In Bill O’Brien’s eyes, it will take more than one player to replace Kendrick Bourne’s production


“The next guy has to step up and fill that role and it will probably be several guys. I don’t know who those guys will be right now.”

Kendrick Bourne. Matthew J. Lee/Globe Staff
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Part of what will make Kendrick Bourne’s absence difficult for the Patriots is the energy and the “juice” that he brought to the offense, offensive coordinator Bill O’Brien said Tuesday.

Bourne was New England’s most consistent receiver this season, leading the team in targets, catches, receiving yards, and receiving touchdowns. Through eight games, his numbers in those categories are comparable to — and in some cases better than — the ones he put up in 16 games last season.

On Sunday, an ACL tear brought Bourne’s season to an abrupt end. O’Brien said it will take more than one player to fill Bourne’s spot.

“I’ve only been around him for the seven or eight months I’ve been here,” O’Brien said. “He’s a great guy and he was having a really good year. The next guy has to step up and fill that role and it will probably be several guys. I don’t know who those guys will be right now.”

Demario Douglas, a 5-foot-8-inch 192-pound rookie, has been New England’s most productive receiver outside of Bourne. The speedy slot receiver posted career highs in catches (5) and targets (7) against Miami Sunday.

All of the Patriots’ receivers except Bourne and Douglas are averaging fewer than 30 yards per game.

JuJu Smith-Schuster, who had 933 yards last year as a member of the Chiefs, has struggled this season. His 26 targets have resulted in 15 catches for 89 yards and one touchdown. He began Sunday’s game on the bench after missing the previous two games with a concussion.

DeVante Parker, whose longest reception this season is 22 yards, left Sunday’s game with a head injury. Tyquan Thornton, who began the season on injured reserve, has two catches for eight yards since returning. Kayshon Boutte has not played since the opener against Philadelphia.

The Patriots signed Jalen Reagor, a former first-round pick by the Eagles whom Bill Belichick praised for his work on the practice squad, to the 53-man roster last week.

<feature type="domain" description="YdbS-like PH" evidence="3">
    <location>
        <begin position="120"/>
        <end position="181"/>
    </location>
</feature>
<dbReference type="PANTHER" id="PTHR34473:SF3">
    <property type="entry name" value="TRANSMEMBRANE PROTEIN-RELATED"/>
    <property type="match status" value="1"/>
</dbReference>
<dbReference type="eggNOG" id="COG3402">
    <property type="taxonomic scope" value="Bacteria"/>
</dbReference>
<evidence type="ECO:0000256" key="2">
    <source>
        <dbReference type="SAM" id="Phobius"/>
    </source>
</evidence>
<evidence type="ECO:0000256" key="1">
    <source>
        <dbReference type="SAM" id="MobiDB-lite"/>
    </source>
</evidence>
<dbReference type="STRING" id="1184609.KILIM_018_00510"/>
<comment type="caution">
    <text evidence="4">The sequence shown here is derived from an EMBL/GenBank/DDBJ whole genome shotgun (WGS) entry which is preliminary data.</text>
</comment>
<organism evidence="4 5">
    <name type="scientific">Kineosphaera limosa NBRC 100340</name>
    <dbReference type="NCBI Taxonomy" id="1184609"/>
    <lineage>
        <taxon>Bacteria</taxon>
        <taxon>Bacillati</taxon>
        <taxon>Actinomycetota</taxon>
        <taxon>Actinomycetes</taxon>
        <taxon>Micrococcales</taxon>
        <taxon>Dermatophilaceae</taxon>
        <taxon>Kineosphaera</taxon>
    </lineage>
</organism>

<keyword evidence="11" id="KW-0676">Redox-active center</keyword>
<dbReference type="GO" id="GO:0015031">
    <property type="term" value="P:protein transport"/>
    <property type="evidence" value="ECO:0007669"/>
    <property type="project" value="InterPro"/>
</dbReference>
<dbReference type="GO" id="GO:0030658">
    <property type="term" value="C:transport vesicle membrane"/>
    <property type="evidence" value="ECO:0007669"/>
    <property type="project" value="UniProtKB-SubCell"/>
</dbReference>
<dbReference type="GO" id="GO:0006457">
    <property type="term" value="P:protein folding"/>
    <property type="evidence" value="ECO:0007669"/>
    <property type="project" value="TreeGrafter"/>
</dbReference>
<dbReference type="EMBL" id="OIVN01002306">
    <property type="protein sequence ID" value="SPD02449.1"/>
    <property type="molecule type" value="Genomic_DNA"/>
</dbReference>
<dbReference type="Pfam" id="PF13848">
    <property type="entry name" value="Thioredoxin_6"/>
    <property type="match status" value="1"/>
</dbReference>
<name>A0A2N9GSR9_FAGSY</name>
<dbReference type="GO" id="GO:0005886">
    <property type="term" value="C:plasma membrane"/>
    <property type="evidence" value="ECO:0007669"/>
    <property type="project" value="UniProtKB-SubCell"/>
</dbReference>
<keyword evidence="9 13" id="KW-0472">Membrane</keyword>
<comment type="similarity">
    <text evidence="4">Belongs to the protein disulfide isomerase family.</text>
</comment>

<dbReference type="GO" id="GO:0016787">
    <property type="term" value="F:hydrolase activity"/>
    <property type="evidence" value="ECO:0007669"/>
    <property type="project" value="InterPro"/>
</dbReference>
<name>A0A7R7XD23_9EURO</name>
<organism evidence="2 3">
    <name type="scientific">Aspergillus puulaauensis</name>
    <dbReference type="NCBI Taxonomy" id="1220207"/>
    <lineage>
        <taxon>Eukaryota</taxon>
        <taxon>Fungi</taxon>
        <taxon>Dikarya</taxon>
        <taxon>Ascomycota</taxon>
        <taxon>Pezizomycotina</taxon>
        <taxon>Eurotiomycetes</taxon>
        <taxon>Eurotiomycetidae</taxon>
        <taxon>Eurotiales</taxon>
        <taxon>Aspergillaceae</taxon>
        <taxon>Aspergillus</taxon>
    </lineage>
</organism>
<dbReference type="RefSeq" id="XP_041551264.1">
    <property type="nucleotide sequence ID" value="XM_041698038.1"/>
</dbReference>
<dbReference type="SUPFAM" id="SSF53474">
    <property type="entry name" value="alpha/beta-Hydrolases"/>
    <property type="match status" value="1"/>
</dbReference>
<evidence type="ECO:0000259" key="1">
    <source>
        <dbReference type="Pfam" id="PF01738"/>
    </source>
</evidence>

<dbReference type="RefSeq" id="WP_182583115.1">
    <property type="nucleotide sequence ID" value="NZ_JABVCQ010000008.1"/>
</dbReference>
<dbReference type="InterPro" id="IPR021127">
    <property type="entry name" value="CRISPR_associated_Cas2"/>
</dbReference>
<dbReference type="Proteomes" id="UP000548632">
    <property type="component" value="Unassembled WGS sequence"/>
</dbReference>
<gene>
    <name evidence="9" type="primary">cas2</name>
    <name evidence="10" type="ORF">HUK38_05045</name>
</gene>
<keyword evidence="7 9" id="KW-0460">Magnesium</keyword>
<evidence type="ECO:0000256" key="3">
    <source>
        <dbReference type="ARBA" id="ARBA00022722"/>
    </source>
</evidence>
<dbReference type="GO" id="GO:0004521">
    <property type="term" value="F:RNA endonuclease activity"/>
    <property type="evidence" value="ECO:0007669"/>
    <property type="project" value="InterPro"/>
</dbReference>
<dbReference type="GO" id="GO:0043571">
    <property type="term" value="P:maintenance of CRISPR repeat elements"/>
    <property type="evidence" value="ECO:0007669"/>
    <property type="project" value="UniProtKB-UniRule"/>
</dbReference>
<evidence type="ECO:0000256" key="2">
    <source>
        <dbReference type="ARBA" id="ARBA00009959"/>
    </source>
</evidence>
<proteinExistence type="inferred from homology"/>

O’Brien said it’s an important week for the receivers as the Patriots try to determine who will get more snaps with Bourne out.

“It comes down to the practice field,” O’Brien said. “It really does, like, how do you practice? Are you ready to go by the time Saturday or Sunday rolls around? Then Bill will determine who is active for the game. That’s really how it is. And so, it’s a big week for the receivers.”

Inquiring mind

Against the Dolphins Sunday, defensive back Marte Mapu made his first appearance since Oct. 1. Mapu has eight tackles in four games, but safeties coach Brian Belichick said he’s pleased with what he’s been seeing from the rookie in terms of development.

“I think Te has done great as a young player and coming from a smaller school,” Belichick said. “He has an excellent mindset, similar to [Kyle Dugger] when he came in. You know, somewhat similar situation. They’re both very open-minded and eager to learn and smart and inquisitive about ways they can get better. They want to learn as much as they can and they’re both very versatile players.”

Belichick said Mapu has shown a pair of attributes that he likes to see in young players — versatility and the ability to understand the concepts the team uses.

“He’s doing that and learning well,” Belichick said. “He asks a lot of good questions and is building as a young player does. We want to keep that process going and every time he’s out there, I’m excited to see what he does.”

Spacing it out

O’Brien identified spacing between receivers as one of the issues that contributed to the offense’s struggles Sunday.

He pointed to the first third down of the game as an example. Mac Jones completed a 4-yard pass to Hunter Henry, but it was well short of the 12 they needed to gain a first down. O’Brien said he has to do a better job of coaching and designing the plays, and the players have to do a better job executing them.

“I take ownership of that; I’ve got to coach that better,” O’Brien said. “That was a third and 12 against Miami with a good pass rush and we weren’t spaced properly there, so we have to do a better job. 

“The players have to own their part of that. I have to own my part of that. We’ve got to get that stuff corrected, but yeah there were spacing issues and it has got to improve.”

The Patriots scored 17 points Sunday, which was slightly above their season average of 14.8. Still, it was a step back from their 29-point performance against Buffalo the week before. Little things such as spacing issues can add up quickly.

“I say this every week, but there’s such a small margin for error in the National Football League,” O’Brien said. “It comes down to five or six plays in each phase of the game. If you don’t make them, you’re not going to win, and we’re not making them right now. We have to get back to making them like we did against Buffalo.”